Pillar One
    Strategic Definition

    Pillar Two
    BIM Definition

    Pillar Four
    Technology Skills Design

    Pillar Five
    Technology Skills Technical Design

    Pillar Nine
    Handover

    Pillar Ten
    Asset Management

Business Justification

Introduction

A Building Information Model is not just a design tool, but a communicator and bridge between the parties involved in the process all striving for the same goal, a quality building, in a short time and a good price. The industries involved need to look at Information Modeling as not only a design, construction or management tool, but understand how it works as a collaboration tool creating a cohesive project and forms the business justifivation tool.

According to the BIM handbook ‘when adopted into well, BIM facilitates a more integrated design and construction process that results in better quality buildings at lower cost and reduced project duration’ (Eastman, Teicholz, Sacks, & Liston, 2011) and this all starts in the design phase.

Business Justification

Business justification’ is the first part of the ‘Strategic definition’ Pillar:1 It involves making crucial decisions about whether and how to proceed with the proposed project.

These decisions, along with those made throughout the life of the development, should be information driven. The purpose of building information modelling (BIM) is to ensure appropriate information is created at the right time.

It is important that this information is prepared in a format that will be of the greatest value through the life of the project, and that it is named and stored in a way that will be consistent with later stages. At this stage, this may simply be a matter of creating a folder in which files can be stored and adopting a standard file naming convention such as that outlined in the SA BIM Protocol

From assessment of business operations or from assessment of an existing estate, the employer identifies a need that could require the development of a new built asset.

They then prepare a statement of need which describes the requirements for the potential project. This will later develop into a strategic brief. The statement of need is likely to be in a report format, however, where possible, information and requirements should be scheduled in a requirement management application or spreadsheet that can be expanded and will be easy to use to test whether proposals satisfy requirements later in the project.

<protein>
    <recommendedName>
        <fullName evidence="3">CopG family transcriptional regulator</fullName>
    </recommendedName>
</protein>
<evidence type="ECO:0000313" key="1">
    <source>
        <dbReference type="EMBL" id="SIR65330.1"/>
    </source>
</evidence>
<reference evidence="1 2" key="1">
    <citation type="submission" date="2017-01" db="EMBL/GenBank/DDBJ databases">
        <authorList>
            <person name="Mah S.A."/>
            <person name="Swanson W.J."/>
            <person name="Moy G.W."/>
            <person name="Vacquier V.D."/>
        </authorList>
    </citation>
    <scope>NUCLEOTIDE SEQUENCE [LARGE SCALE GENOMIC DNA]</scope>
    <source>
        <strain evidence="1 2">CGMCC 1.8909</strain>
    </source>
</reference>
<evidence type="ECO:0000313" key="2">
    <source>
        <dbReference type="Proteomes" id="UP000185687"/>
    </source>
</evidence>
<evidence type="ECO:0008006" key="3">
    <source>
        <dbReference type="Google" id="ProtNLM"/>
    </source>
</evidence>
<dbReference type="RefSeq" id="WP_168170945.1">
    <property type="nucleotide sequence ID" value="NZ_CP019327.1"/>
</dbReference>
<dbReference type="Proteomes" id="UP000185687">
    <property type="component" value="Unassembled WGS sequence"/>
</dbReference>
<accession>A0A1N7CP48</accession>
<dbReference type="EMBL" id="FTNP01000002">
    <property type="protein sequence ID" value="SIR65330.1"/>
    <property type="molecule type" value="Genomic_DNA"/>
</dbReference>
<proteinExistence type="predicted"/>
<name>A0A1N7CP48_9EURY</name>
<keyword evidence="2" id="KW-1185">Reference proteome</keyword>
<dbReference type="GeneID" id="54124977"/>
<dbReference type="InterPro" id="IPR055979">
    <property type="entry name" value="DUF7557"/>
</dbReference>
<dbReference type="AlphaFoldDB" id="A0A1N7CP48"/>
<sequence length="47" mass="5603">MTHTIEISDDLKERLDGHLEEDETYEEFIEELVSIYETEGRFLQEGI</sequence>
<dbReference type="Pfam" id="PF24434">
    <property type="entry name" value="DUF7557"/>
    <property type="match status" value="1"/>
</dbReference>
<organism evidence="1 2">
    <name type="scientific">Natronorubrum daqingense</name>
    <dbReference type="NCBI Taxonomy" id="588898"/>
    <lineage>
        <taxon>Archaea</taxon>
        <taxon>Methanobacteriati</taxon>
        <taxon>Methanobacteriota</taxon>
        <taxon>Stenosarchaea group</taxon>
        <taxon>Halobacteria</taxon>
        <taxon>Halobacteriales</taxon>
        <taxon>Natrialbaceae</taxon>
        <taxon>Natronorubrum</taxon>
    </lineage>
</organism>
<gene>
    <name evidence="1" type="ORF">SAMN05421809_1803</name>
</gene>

The employer then prepares a preliminary business case based upon the statement of need. This offers a justification for the investment required by the potential project. As with the statement of need, this is likely to be in a report format, however, where possible information should be scheduled in a requirement management application or spreadsheet so that it will be easier to use, test and develop.

Employer’s decision point

At key points in the development of the project, the employer will have to decide whether the project should proceed, whether additional information is required or whether the project should be changed or abandoned.

To make this decision, the employer will need to answer a series of questions about the developing project (sometimes described as plain language questions), which will require that specific information is available. Later in the project, the publication of required information may be described as an ‘information exchange‘ or ‘data drop‘.

The table below sets out examples of plain language questions that an employer might ask at this decision point and the information they might require to answer those questions.

 

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